Going into town & the shops seemed to ground me.
    In a strange way the situation has helped me to readjust and I welcome this time of reflection & catching up with life which the usual humdrum prevents me doing.
    Nearly a blog post there James!
    Hope you are keeping well & fellow bloggers.
    Marvellous platform, thanks❤️

    Liked by 3 people

    1. Thankyou right back. I love your blog post.
      I’m glad you are home and safe.
      I feel the same way. Any situation is useful, if you look at it right ;-)
      Thanks for reading, and for writing to me. Have a great day,
      – J

      Liked by 1 person

  7. I too believe that the pendulum that has for decades swung much too far in the direction of greed, now and me first is busy resetting to an era of generosity, calmness and community.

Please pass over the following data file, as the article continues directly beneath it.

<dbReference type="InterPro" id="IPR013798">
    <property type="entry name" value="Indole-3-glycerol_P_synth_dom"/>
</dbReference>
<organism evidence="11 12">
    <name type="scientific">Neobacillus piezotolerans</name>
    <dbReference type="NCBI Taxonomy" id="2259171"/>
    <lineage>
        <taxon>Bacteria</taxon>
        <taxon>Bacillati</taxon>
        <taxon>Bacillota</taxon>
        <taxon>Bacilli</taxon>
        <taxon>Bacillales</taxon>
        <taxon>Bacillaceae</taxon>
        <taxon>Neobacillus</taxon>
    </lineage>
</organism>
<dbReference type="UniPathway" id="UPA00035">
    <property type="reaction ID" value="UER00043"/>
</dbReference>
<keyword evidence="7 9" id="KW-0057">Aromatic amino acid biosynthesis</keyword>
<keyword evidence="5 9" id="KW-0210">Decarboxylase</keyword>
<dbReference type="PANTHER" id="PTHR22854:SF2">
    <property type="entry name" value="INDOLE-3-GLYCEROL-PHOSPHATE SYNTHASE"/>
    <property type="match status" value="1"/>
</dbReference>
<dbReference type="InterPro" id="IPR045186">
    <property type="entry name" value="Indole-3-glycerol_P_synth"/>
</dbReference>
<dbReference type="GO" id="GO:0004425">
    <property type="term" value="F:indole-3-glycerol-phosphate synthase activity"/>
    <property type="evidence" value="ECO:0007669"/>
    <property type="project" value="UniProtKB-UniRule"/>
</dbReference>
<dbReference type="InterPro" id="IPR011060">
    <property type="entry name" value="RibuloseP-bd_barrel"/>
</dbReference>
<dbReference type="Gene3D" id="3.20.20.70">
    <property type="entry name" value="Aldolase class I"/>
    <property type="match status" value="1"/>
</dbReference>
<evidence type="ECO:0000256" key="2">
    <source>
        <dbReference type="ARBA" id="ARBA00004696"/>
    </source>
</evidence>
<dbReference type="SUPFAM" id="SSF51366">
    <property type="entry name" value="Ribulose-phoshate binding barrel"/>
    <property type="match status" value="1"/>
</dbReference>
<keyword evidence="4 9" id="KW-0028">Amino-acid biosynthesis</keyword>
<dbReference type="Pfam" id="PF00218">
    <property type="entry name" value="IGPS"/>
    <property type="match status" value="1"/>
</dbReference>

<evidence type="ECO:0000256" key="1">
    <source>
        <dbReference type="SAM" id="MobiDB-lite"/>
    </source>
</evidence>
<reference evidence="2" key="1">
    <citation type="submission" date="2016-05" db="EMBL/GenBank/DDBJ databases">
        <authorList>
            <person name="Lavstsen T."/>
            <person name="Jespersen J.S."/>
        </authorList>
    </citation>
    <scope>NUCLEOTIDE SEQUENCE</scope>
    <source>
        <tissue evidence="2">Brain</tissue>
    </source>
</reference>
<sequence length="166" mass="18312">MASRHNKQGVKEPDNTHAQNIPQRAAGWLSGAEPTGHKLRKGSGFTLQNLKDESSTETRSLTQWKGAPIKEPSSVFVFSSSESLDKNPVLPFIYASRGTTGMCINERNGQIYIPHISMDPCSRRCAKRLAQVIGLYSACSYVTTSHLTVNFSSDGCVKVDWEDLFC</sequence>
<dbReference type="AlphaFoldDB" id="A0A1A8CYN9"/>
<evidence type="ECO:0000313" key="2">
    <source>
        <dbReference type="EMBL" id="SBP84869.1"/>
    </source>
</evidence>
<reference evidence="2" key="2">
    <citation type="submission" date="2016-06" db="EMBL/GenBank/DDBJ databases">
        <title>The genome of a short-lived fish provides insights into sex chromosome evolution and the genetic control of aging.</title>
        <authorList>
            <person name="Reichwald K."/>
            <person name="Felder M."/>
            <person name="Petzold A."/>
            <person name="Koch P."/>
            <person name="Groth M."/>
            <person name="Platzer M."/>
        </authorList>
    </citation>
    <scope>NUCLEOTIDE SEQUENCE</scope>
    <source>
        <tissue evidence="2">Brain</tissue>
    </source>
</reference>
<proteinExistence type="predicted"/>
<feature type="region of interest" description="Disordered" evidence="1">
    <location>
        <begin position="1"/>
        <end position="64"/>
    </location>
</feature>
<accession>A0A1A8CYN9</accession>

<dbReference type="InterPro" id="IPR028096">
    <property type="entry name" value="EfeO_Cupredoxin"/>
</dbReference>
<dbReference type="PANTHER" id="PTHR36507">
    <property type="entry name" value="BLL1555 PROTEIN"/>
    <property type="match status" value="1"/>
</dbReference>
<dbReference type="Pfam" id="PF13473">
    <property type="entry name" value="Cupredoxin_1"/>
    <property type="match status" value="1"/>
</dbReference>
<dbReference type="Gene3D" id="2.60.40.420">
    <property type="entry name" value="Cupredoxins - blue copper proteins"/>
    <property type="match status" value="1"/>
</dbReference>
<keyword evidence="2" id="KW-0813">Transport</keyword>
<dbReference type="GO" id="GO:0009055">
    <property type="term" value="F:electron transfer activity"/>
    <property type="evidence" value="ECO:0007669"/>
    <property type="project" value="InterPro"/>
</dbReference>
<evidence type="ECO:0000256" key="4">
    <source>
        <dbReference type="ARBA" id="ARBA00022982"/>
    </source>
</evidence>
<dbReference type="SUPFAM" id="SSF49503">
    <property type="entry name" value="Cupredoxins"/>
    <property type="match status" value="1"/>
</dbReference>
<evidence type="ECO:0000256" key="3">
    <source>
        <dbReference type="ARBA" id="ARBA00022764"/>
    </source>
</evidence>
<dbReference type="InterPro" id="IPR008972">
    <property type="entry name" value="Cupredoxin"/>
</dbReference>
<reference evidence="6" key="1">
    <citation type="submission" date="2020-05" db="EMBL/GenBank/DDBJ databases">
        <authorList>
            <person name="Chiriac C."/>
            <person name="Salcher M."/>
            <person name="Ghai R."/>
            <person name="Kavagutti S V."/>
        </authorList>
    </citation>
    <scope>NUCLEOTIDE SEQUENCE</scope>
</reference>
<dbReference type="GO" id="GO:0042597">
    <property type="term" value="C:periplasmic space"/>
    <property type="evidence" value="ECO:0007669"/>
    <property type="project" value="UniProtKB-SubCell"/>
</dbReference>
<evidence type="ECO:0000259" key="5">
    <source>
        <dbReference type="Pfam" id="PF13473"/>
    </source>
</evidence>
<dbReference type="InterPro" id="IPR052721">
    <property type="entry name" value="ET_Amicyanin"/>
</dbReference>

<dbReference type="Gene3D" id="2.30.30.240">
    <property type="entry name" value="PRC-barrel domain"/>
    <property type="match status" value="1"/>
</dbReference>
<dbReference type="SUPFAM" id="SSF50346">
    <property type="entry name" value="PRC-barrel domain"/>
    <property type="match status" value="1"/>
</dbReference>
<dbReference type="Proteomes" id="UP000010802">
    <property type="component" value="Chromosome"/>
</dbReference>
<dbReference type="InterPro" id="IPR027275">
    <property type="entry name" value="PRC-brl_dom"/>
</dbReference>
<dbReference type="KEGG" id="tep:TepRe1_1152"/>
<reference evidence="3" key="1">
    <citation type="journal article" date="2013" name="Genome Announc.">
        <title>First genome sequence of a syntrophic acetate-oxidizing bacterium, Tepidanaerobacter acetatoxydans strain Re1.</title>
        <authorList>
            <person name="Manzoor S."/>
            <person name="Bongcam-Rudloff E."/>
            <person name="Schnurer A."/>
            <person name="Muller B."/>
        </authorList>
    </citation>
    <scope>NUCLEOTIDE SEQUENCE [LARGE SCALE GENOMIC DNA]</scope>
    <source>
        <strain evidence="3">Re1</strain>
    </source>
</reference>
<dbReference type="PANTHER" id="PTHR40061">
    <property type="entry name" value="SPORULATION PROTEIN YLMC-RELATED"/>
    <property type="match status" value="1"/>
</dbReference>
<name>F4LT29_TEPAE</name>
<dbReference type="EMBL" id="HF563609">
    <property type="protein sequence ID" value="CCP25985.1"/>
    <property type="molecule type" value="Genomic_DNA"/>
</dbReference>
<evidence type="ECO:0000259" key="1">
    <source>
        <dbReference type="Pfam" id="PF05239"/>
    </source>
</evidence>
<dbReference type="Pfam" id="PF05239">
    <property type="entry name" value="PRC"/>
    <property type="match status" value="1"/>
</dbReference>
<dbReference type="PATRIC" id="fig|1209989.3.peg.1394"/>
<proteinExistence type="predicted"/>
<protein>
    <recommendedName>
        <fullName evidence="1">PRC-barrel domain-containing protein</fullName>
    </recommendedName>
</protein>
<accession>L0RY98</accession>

There is no denying the horror that has befallen the world but, once all is said and done, perhaps we will find a silver lining remains.
    Wishing you all peace.

    Liked by 7 people

    1. Let’s hope for this. My Grandmother used to say ‘hope for the best, and prepare for the worst’.
      So maybe we should do this too.
      I really think that this is going to shake a lot of shit loose.
      Thanks for reading, and for taking the time to comment, it means a lot.
      Be well, stay clean, speak soon,
      – J

      Liked by 3 people